"Have you ever heard of the 24 Hours of Lemons?" he asked.
"No, what's that?" I replied.
"Check it out, look it up on the web. It's a lot of fun".
And with that the seeds were sown. Had I known at the time where this would lead, I would have run away screaming. But no, later that evening I went and looked it up, thereby inadvertently sealing my fate for the next several years.
The person on the other end of the line was David Swig, son of another prolific auto enthusiast Martin Swig. I was on a business trip visiting Philadelphia, and David was calling to ask if he could forward my contact info to a reporter for the San Jose Mercury News. They were doing a piece in support of a new event he was organizing called Motoring J-style, a car show for Japanese only cars.
It seemed my self depreciating write-up on the entry form had caught his eye. The car I wanted to enter, a rare 1967 Datsun RL411 SSS (the one with 96 hp dual carb 1600 shared with the Fairlady roadsters) was no show car. It came out of a yard full of junk in Sacramento where it had sat for over a decade under a pile of parts and a few tarps with most of its windows and windshield busted out.
When it came into my possession, I washed it, glued in a cracked replacement windshield, changed all the fluids, replaced a few parts and started driving it again as half of my primary vehicle team (the other being an MGB found under similar circumstances). I say primary vehicle team, because you need one old car to drive as you fix the other. Between the two, I usually get to work on time year round.
Needless to say, I was slowly scraping the worst warts off the thing, but it was hardly show car quality. And I liked it that way. It attracts lots of attention with its bona fide beater scars and well worn ex-pizza delivery car character. But would it be good enough for J-Style, or laughed out of the county? After all, I regularly beat on it, and take it camping up in the Sierras where I grew up. Elevations past 10,000 feet on old logging roads that have KILLED lesser vehicles, like Jeeps, Broncos and Blazers. This thing was a beater that somehow always made it home.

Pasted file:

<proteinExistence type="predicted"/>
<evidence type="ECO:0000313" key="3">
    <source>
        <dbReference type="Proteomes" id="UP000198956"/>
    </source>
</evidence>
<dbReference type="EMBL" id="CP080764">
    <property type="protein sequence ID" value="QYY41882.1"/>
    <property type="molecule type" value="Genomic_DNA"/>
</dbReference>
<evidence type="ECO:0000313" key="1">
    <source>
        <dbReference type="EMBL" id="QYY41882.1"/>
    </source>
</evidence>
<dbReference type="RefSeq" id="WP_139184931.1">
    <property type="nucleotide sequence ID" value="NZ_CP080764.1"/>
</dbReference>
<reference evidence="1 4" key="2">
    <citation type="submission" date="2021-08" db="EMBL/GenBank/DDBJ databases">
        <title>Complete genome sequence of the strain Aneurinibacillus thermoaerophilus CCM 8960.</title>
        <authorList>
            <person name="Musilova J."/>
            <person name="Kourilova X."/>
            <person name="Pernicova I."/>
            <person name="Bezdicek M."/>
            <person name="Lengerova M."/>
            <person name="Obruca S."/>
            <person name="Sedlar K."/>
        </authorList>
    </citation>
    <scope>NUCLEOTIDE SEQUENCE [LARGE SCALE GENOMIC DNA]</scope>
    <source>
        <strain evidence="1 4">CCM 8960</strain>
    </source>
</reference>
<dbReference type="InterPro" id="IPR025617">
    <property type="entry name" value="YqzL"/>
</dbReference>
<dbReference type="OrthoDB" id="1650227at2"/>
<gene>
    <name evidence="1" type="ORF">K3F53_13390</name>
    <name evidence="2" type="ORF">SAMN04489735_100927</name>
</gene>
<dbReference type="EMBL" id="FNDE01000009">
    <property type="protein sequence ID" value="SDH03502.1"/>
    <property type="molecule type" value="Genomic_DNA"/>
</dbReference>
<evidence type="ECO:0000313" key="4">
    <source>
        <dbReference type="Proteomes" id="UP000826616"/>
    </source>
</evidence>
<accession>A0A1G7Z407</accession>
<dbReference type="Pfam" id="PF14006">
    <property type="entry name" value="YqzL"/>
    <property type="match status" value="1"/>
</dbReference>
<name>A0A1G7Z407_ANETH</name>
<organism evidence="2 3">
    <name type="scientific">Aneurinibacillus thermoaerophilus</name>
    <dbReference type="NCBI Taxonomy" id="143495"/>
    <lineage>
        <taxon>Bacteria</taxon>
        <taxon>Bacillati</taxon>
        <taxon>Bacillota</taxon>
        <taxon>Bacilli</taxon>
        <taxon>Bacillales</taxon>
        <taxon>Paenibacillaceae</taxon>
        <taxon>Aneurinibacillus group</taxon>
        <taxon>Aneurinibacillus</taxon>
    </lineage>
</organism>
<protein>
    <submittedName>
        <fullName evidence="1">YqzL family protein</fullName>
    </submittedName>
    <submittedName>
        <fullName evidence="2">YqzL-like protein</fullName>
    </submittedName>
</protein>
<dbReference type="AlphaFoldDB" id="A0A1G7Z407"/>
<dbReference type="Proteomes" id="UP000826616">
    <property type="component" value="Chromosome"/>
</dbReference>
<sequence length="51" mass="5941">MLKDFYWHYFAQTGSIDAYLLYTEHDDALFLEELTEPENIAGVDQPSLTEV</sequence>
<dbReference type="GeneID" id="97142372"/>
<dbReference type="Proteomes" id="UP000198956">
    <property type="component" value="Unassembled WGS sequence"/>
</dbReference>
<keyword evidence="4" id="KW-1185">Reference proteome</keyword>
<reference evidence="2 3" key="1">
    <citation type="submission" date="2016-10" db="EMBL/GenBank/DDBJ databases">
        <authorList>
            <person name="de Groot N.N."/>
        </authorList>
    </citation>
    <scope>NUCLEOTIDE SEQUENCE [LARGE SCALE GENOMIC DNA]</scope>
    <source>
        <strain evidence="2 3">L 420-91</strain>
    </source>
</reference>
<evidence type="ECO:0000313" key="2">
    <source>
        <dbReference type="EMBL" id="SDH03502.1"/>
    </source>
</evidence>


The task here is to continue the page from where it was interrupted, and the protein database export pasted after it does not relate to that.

In my youth (like, at age 7!) my younger sister and I learned to drive in a car just like this one on the very same dirt roads, with a very crazy uncle drinking beer in the passenger seat. As I grew up, I got better at driving and dreamed of becoming a rally-racer when I grew up. But life, oh LIFE, got in the way and set me on parallel roads, never quite able to get on the racing track, pun intended.
The Datsun took more and more beatings at the hands of several uncles, to the point where it was no longer recognizable. At one time while Boonie-crashing on Banner Mountain it ended up in Greenhorn Creek outside Grass Valley sunk up to its roof in water. It caught fire on the Golden Gate Bridge, it was pummeled by garbage trucks in San Fransisco, lost it’s hood on the Bay bridge (they continued on without stopping), it raced up and down the dirt road canyons of the South Yuba River and was rear ended more times than I can remember. For the first few years of its life, every time it got a paint job, it was immediately rear ended. So they eventually quit painting it in hopes of avoiding the wrath of the "smash-your-car" gods and we named it the "Stevie-wonder-car".